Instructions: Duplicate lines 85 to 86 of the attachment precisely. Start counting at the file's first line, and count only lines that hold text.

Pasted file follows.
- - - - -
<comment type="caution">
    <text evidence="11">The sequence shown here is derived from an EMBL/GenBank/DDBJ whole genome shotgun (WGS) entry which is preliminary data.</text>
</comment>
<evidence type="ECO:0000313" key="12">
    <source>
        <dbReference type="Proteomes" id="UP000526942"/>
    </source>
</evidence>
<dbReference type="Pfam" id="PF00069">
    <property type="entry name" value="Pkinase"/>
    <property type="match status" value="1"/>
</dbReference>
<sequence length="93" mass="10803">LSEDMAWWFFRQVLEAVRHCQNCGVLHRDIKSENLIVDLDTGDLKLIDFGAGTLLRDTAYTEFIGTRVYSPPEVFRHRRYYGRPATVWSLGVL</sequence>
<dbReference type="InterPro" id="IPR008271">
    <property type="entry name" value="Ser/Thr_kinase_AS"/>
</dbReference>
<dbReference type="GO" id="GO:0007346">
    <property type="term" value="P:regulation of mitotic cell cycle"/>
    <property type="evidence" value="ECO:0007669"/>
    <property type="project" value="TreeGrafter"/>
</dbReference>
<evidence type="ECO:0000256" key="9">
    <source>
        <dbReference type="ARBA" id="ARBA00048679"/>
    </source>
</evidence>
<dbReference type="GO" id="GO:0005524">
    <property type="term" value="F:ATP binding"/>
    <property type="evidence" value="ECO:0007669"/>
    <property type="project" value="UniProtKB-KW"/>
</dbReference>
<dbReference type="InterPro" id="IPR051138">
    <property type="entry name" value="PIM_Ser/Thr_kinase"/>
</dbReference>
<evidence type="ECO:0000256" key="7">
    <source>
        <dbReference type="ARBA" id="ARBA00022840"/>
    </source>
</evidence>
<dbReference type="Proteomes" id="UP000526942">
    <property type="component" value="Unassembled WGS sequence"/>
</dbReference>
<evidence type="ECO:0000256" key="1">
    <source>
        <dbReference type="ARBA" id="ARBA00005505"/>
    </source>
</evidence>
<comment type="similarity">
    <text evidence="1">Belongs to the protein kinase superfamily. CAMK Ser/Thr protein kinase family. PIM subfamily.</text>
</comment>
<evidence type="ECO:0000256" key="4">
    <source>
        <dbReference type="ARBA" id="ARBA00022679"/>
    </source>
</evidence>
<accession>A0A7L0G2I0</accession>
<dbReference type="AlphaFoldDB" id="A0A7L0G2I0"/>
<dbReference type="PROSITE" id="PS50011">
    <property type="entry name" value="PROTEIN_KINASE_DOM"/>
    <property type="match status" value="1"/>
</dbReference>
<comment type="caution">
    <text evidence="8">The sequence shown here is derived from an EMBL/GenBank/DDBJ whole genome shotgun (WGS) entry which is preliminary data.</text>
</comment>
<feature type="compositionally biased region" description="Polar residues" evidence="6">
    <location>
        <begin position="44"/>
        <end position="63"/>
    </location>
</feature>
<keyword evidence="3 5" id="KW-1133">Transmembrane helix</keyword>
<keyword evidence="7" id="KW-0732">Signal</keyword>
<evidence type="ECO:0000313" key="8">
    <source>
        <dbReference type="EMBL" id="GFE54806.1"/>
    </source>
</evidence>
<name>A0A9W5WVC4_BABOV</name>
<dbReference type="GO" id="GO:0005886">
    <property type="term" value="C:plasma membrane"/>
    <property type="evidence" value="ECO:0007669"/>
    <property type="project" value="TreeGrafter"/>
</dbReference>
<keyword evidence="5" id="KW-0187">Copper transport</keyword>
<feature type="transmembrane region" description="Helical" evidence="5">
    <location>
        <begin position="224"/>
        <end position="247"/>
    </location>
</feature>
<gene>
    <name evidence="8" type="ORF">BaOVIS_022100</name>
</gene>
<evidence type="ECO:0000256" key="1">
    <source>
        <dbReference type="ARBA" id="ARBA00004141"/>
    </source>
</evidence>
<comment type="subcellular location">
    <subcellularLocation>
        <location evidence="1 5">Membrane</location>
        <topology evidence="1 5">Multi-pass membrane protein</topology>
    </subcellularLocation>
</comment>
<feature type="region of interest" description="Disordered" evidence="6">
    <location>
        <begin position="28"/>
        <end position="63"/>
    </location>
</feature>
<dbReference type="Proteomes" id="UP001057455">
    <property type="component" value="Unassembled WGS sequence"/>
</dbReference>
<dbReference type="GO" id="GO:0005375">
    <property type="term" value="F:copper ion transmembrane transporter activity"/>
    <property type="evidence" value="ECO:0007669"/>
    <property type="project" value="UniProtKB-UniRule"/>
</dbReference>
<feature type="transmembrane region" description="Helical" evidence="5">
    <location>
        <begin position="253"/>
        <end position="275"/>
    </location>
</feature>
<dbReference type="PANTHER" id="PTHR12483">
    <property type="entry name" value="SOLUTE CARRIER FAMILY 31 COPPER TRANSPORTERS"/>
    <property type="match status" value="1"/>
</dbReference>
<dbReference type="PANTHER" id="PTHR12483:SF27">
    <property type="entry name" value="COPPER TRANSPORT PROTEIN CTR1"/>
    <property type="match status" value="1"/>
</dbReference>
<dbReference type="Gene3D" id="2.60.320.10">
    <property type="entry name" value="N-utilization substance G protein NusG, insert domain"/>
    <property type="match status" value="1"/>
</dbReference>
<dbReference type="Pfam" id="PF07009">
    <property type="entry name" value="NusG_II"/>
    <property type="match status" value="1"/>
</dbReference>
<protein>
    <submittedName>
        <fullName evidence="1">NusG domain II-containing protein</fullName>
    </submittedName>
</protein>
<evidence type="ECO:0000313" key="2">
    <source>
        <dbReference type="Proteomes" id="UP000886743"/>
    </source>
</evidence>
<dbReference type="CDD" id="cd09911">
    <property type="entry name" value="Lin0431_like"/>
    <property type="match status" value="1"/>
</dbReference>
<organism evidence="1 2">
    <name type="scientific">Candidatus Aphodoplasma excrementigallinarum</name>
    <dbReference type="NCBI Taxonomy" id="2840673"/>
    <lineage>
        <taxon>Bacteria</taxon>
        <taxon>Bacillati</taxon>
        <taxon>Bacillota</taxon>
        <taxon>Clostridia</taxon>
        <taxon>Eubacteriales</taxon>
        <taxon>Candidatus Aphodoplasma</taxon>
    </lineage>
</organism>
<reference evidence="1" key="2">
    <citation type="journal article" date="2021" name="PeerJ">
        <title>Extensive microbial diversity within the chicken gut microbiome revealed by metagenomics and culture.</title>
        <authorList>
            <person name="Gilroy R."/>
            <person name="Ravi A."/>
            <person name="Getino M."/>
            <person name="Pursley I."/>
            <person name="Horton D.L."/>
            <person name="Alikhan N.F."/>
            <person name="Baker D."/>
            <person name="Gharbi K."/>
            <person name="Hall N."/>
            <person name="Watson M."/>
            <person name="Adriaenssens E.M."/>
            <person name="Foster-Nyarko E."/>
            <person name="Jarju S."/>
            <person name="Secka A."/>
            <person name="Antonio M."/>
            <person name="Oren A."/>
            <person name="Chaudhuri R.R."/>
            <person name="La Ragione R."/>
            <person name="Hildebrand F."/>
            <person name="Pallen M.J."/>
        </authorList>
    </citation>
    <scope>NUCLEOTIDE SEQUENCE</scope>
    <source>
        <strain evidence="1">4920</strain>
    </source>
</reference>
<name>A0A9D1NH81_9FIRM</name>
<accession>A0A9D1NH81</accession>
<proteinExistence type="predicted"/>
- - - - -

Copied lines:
<feature type="transmembrane region" description="Helical" evidence="5">
    <location>